The Glacial Drumlin State Trail, for example, runs between Milwaukee and Madison, Wisconsin, for a bit more than 50 miles. According to the Wisconsin Department of Natural Resources, the trail takes users “through farmland and glacial topography.” The trail takes its name from the “drumlins” of the region, which the National Snow & Ice Data Center describes as “teardrop-shaped hills of rock, sand, and gravel that formed under moving glacier ice.”

The Drumlin Trail is near another major glacial feature of Wisconsin, the Kettle Moraine. Stretching over 120 miles, the Kettle Moraine “is composed of glacial sediment deposited between the Green Bay and Lake Michigan Lobes approximately 18,000 to 15,000 years ago as they receded from their maximum positions during the most recent glaciation.”

Inconvenient Sequel would have viewers believe that melting glaciers are unusual and a sign of impending catastrophe. A longer perspective demonstrates that glaciers do, in fact, melt even without people contributing to the process.

The use of glacial fearmongering, though, is at least somewhat understandable as a propaganda strategy, as most people may not have a 20,000-year perspective in mind at all times. But, Sequel seems to assume that its viewers are at best completely gullible. The film earnestly shows images of storms — thunderstorms in the Midwest, downpours in Arizona, floods in Houston and New Orleans, high tides along the Atlantic Coast, and, of course, hurricanes, claiming that all of them are due to human-generated climate change.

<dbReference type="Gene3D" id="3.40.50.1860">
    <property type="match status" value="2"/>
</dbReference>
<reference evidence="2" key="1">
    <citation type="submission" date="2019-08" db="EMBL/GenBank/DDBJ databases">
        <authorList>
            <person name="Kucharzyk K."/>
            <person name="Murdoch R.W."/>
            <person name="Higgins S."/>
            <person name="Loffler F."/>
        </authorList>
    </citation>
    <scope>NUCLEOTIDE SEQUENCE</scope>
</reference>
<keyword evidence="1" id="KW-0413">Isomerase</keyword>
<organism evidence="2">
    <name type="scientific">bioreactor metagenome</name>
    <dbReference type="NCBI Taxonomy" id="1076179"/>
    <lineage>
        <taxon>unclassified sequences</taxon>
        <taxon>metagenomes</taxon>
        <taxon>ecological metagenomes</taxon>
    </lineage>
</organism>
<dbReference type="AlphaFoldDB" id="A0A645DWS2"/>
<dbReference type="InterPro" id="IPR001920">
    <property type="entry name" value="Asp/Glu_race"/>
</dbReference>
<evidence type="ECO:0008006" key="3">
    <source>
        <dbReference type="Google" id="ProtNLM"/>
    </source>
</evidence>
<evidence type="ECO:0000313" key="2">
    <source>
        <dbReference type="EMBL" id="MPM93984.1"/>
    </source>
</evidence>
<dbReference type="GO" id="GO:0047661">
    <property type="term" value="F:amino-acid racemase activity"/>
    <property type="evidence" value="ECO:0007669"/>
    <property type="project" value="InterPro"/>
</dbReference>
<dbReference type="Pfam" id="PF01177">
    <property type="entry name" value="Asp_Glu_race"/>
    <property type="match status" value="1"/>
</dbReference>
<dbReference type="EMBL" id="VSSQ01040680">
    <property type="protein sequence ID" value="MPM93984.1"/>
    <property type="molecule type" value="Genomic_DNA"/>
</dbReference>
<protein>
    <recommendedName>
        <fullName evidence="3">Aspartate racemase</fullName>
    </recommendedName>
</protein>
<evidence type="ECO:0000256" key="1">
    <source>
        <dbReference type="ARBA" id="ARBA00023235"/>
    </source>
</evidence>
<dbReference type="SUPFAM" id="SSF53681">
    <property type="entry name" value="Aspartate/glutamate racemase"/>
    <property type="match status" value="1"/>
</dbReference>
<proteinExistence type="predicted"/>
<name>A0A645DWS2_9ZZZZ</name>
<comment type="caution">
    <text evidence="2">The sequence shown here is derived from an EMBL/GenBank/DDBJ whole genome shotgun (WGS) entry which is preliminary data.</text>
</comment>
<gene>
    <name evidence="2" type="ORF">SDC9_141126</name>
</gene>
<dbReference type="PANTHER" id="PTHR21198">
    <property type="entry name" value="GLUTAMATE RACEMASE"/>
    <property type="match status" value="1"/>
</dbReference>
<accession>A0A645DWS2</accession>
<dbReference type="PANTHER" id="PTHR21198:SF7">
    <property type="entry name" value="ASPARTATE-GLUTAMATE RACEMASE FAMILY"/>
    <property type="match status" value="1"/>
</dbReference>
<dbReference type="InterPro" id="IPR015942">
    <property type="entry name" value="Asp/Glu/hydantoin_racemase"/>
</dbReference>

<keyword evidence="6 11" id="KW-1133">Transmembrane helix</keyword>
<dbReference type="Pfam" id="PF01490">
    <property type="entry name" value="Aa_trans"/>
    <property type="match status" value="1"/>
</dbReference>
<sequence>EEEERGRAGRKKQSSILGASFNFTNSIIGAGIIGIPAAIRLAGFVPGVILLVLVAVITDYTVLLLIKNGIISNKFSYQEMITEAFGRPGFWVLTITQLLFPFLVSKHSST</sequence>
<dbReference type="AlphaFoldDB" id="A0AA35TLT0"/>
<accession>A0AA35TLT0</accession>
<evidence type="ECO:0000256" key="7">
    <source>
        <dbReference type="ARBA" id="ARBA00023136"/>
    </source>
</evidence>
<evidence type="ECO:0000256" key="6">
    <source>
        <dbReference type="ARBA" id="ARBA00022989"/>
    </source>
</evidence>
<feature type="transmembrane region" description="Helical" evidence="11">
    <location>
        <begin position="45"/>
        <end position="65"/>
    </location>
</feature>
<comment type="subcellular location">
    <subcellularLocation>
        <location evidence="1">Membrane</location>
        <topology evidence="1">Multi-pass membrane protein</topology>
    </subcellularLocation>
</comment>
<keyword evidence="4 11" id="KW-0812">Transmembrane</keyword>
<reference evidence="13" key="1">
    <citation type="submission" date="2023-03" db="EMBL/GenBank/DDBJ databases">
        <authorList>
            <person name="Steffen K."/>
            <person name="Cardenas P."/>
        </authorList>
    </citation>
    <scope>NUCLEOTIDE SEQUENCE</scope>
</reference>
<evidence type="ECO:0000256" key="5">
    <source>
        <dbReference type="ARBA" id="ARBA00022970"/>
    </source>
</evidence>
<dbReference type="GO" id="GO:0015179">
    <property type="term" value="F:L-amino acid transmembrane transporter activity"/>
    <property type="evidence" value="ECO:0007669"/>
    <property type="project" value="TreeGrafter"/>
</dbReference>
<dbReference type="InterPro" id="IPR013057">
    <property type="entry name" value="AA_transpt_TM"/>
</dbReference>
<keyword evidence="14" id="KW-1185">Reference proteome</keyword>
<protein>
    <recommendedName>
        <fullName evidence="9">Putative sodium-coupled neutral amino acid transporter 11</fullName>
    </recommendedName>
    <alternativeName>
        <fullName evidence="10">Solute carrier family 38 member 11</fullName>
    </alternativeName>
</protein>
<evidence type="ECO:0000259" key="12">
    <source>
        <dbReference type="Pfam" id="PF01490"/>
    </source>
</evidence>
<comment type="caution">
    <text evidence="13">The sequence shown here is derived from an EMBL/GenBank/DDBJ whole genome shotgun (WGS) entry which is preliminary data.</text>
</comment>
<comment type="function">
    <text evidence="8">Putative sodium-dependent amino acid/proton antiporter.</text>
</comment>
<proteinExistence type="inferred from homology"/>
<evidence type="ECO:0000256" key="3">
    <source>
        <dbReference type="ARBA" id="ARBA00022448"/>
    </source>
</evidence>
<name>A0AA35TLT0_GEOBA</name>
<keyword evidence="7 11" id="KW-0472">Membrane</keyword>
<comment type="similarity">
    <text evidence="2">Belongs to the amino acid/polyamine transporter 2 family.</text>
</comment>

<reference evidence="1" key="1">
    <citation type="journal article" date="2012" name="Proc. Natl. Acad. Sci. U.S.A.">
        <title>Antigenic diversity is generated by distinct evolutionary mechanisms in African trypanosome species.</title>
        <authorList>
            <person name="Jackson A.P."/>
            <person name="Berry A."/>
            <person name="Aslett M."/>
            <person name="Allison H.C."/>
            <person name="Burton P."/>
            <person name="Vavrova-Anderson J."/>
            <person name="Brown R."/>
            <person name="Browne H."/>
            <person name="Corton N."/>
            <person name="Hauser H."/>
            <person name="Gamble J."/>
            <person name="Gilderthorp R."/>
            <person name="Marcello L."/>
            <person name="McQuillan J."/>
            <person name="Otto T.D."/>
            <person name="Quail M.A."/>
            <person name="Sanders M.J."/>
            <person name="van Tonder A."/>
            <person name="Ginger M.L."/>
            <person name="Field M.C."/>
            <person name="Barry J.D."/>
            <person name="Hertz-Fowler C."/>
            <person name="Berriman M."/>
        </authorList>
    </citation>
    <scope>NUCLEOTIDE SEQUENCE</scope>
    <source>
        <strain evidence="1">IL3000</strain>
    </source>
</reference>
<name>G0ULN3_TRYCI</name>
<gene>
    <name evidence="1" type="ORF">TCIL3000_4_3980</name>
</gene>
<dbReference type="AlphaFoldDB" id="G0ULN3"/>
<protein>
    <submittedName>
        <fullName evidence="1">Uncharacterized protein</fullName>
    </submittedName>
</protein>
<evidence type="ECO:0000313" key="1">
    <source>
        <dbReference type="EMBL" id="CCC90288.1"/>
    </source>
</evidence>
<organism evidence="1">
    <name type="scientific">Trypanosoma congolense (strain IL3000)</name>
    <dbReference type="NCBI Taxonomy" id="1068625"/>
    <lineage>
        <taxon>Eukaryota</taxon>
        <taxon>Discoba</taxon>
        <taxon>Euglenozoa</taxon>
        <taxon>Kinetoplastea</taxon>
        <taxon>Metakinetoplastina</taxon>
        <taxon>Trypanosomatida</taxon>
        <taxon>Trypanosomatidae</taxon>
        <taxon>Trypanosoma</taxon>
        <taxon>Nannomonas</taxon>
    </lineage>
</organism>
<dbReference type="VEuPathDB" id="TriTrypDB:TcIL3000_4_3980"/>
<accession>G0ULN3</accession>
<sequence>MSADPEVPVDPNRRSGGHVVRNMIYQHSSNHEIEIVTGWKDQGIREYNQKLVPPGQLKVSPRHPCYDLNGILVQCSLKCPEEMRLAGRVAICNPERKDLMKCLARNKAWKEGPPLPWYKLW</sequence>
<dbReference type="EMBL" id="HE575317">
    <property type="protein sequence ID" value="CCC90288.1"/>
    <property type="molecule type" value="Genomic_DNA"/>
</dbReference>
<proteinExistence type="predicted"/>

Photo: AP Images

This article appears in the September 4, 2017, issue of The New American. To download the issue and continue reading this story, or to subscribe, click here.

This is laughably untrue. Large thunderstorms in the American Midwest are a weekly occurrence any time when it’s not snowing. In the Southwest, Arizona’s heavy rains are part of the summer Southwestern Monsoon which, according to NOAA’s Climate Assessment for the Southwest, “suppresses much of the hot summer temperatures, replenishes water resources, and nourishes the vegetation.” As for tides along coasts and floods in cities at or below sea level, that’s as noteworthy as saying that it gets cold in Fairbanks, Alaska, in January.

This doesn’t stop Al Gore from claiming, however, that one of his most ludicrous predictions from his first movie came true. In that earlier piece, he predicted that sea level rise from a melted Greenland would inundate Manhattan, flooding the area around the 9/11 Memorial. And so it came to pass, claimeth Al Gore. Except, not quite. In 2012, a storm surge associated with Hurricane Sandy caused flooding near and at the memorial. But this is not even remotely the same thing as claiming a permanent catastrophic sea level rise caused by the melting of Greenland. And while a flooded Manhattan may seem shockingly apocalyptic, New York City is particularly susceptible to storm surge, as National Geographic reported in the wake of Hurricane Sandy, and it’s suffered flooding as a result in the past as well. Recounting historic storms, the New York Daily News pointed out that in 1821, the era before named storms, “the ‘Norfolk and New England Hurricane’ passed directly through the city and created a 13-foot storm surge that flooded all of Manhattan under Canal St.”